Internship bridges gap between scientific research and the community

- October 10, 2023

L-R: Meet the 2023 John Dingle Science Communication interns, Caliyena Brown, Lamisa Rahman, Adam Sykes and Harshita Pasumarthi. (Nick Pearce photos)
L-R: Meet the 2023 John Dingle Science Communication interns, Caliyena Brown, Lamisa Rahman, Adam Sykes and Harshita Pasumarthi. (Nick Pearce photos)

Science communication is a critical skill, serving as a bridge between scientific research and the community. It impacts how we exchange knowledge, strengthens decision-making, and promotes a deeper understanding of the natural world.

At Dalhousie, the Faculty of Science continues to prioritize the importance of science communication, not only as a skill but as a valuable career opportunity for the next generation of scientists through the John Dingle Science Communication Internship program.

“The knowledge gained from the process of science is only useful if it is shared broadly with the public, in a way that is accessible and relatable,” says Dr. Leanne Stevens, associate dean academic (acting). “The ability to communicate science is a skill that is essential for our students regardless of their career paths — whether students are speaking to patients in a clinical setting, explaining the importance of their research to granting agencies or inspiring the next generation to pursue science — effective communication is key for community connection and engagement.”

Now in its third year, the 10-week summer internship — funded with generous support from the Dingle family — provides a unique opportunity to four undergraduate science students interested in exploring science communication. 

This year, 70 science students applied to the internship. The four successful applicants were matched with units from the Dal Science community, including the Ocean Tracking Network, CREATE BioActives, the Department of Earth and Environmental Sciences and a new Medical Sciences initiative called Inclusive Pathways to Medical Professions (IPMP).

The internship also provides a rich experience for host units. “The internship helped us to reimagine how we might communicate the successes of the research training program and highlight the science and people achieving it,” says Nazanin Omidvar, CREATE BioActives program coordinator.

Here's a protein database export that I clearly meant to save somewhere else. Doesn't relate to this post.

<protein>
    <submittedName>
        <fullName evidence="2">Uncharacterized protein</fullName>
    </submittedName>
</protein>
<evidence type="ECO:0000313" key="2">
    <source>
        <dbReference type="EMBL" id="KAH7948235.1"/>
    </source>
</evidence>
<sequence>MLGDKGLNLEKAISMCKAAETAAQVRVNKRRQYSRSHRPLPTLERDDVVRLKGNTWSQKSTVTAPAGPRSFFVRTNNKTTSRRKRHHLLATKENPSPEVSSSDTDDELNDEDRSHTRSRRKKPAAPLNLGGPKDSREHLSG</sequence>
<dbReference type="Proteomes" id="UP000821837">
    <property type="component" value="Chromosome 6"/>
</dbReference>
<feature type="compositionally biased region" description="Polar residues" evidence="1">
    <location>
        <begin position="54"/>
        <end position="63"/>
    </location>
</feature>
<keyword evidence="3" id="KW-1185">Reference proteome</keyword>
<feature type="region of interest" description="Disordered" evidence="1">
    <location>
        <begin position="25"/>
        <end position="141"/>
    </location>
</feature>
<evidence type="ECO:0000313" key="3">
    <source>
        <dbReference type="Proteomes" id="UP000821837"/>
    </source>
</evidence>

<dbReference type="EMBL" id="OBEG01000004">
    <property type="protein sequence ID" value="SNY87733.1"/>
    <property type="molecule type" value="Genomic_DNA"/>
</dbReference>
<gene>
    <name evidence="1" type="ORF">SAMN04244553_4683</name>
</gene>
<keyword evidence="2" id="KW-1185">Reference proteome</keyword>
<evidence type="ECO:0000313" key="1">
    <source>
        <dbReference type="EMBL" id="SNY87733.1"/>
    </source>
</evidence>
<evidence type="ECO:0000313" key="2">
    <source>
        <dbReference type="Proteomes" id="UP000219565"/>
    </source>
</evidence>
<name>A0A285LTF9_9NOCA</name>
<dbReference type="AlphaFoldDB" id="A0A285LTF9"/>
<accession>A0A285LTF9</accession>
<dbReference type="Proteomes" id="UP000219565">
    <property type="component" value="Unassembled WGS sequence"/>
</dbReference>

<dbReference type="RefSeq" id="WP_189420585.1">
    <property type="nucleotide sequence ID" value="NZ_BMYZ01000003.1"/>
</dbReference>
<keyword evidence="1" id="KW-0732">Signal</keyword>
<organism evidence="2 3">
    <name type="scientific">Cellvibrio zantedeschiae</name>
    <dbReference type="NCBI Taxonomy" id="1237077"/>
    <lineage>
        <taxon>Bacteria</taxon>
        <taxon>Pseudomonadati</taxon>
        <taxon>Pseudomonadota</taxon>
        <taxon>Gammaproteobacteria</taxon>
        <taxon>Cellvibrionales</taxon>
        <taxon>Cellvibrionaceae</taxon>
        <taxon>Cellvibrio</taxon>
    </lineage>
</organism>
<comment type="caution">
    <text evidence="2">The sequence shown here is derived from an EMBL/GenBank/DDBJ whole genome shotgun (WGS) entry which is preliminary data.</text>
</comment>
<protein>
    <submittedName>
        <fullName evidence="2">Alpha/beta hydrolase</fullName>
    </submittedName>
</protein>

As a part of the internship, students participated in a week of training, exploring workshops in areas such as knowledge translation, digital marketing and written communications. 

Hear what this year's interns had to say about the program:

Caliyena Brown - Ocean Tracking Network

“Without effective communication and knowledge translation, science would have a minor impact, whether that be in a scientific, academic, or casual setting. Throughout my academic career at Dalhousie, I have been able to practice this skill, which has helped me gain an appreciation for its significance within STEM fields. This internship provided the opportunity to write about science in a real-world setting and target a non-academic audience, allowing me to hone this skill outside of the classroom.”

Harshita Pasumarthi, CREATE BioActives

“Science communication has always had an immense impact on our society, where it aims to share science in a simple and effective manner for everyone to understand. Throughout this journey, I met with many amazing individuals in the Department of Chemistry and was able to highlight their work through a poster and social media spotlight series. This internship showed me how unique and creative science communication can be. I am excited to utilize the skills I developed to explore this field of science more in the future!”

Lamisa Rahman, Inclusive Pathways to Medical Professions (IPMP)

"During my time as an intern, I had the opportunity to improve my skills in written, oral, and visual communication through firsthand experiences and training. The internship has taught me the importance of science communication in bridging the gap between experts and the public to bring about tangible changes that positively impact our communities."

Adam Sykes, Department of Earth and Environmental Sciences

“I had the opportunity to learn about science communication and hone my video editing and recording skills through the creation of a community-based video series. It's been a privilege and an opportunity to interact with inspiring individuals from the Department of Earth and Environmental Sciences.”

The John Dingle Science Communication Internship will begin to accept student applications in early 2024. To learn more about this opportunity, please visit


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